Probiotic Supplementation Alleviated Stress and Improved Performance, Meat Quality, Sensory Acceptability and Microbiological Status of Broilers
Keywords:broilers, carcass quality, high stocking density, probiotics, stress.
This study aimed to investigate the efficacy of probiotic supplementation in mitigating stress and improving performance, carcass yield, carcass quality parameters, sensory acceptability, microbiological quality and economic profitability of broilers reared at different stocking densities. Two hundred and forty chicks were divided into four groups; two groups were reared at a low stocking density (LSD, 10 bird/m2), including one group that was provided with Protexin® probiotic (Enterococcus faecium) supplemented in water (LSDP). Similarly, the other two groups were reared at a high stocking density (HSD, 15 bird/m2), including one group that was provided with the same probiotic supplementation (HSDP). Throughout the growing cycle, bird performance was monitored. At the end of the growing cycle, stress indicators were measured in blood. Besides, carcass and giblet weights, dressing yield, carcass quality parameters, sensory acceptability, microbiological quality and economic profitability were assessed. As a result, HSD mostly impaired broiler performance, increased stress indicators, reduced carcass yields, carcass quality parameters and sensory acceptability, while boosted profitability and slightly lowered microbiological quality. On the other hand, probiotic supplementation reversed the negative effects of HSD. As probiotic supplementation boosted broiler performance, reduced blood stress indicators, increased carcass and giblet yields, carcass quality parameters and sensory scores, besides, it improved the microbiological status of broiler meat in terms of fecal coliforms and E. coli MPN. To conclude, rearing broilers at high stocking density induced stress, compromised performance and reduced carcass quality. These negative impacts could be successfully faced by using probiotic supplementation in drinking water.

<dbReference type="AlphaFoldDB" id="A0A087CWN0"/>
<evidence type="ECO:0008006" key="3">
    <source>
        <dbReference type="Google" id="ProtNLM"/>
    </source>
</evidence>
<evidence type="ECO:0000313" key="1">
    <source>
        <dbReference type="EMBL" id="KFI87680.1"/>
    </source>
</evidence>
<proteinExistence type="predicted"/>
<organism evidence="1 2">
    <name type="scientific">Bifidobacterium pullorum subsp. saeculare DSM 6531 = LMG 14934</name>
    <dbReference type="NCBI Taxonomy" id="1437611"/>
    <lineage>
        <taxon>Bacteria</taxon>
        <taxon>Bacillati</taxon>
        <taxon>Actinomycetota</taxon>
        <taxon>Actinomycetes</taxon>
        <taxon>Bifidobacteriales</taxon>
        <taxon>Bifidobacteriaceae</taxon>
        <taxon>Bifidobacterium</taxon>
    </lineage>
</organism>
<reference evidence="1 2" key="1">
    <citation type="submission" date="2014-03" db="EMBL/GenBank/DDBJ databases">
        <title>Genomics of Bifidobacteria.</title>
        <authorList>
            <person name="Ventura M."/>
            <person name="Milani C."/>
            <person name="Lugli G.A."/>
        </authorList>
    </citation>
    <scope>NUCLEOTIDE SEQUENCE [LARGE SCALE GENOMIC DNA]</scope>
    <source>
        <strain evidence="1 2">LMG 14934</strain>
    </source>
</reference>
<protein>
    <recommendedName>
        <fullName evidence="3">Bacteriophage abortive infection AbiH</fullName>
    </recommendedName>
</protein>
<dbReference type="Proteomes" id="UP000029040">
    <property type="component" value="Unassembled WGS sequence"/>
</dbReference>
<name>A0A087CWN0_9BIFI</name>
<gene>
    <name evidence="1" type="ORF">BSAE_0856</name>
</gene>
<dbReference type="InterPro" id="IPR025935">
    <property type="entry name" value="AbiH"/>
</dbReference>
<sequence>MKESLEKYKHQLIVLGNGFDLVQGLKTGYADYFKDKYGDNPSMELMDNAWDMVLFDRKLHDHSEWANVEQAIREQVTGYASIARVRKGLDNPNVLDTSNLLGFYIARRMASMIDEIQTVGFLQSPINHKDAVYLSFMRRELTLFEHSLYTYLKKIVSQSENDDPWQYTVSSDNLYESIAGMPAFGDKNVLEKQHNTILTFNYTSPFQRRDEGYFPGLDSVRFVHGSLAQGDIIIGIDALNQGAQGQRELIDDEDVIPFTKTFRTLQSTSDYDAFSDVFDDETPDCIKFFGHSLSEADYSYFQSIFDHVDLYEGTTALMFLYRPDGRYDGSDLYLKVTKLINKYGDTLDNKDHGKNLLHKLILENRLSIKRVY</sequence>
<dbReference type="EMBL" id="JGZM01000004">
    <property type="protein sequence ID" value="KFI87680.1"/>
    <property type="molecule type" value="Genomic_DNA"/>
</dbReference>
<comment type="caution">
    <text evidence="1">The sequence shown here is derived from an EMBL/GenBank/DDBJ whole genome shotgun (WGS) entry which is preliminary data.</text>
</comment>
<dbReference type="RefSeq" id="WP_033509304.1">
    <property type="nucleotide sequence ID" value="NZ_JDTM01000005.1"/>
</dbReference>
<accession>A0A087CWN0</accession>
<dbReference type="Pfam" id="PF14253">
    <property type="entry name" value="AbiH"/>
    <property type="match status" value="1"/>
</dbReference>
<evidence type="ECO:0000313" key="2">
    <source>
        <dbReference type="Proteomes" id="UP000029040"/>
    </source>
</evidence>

How to Cite
Copyright (c) 2021 Journal of Advanced Veterinary Research
This work is licensed under a Creative Commons Attribution-NonCommercial-NoDerivatives 4.0 International License.
Users have the right to read, download, copy, distribute, print, search, or link to the full texts of articles under the following conditions: Creative Commons Attribution-NonCommercial-NoDerivatives 4.0 International (CC BY-NC-ND 4.0).
This work is licensed under a Creative Commons Attribution-NonCommercial-NoDerivatives 4.0 International (CC BY-NC-ND 4.0) license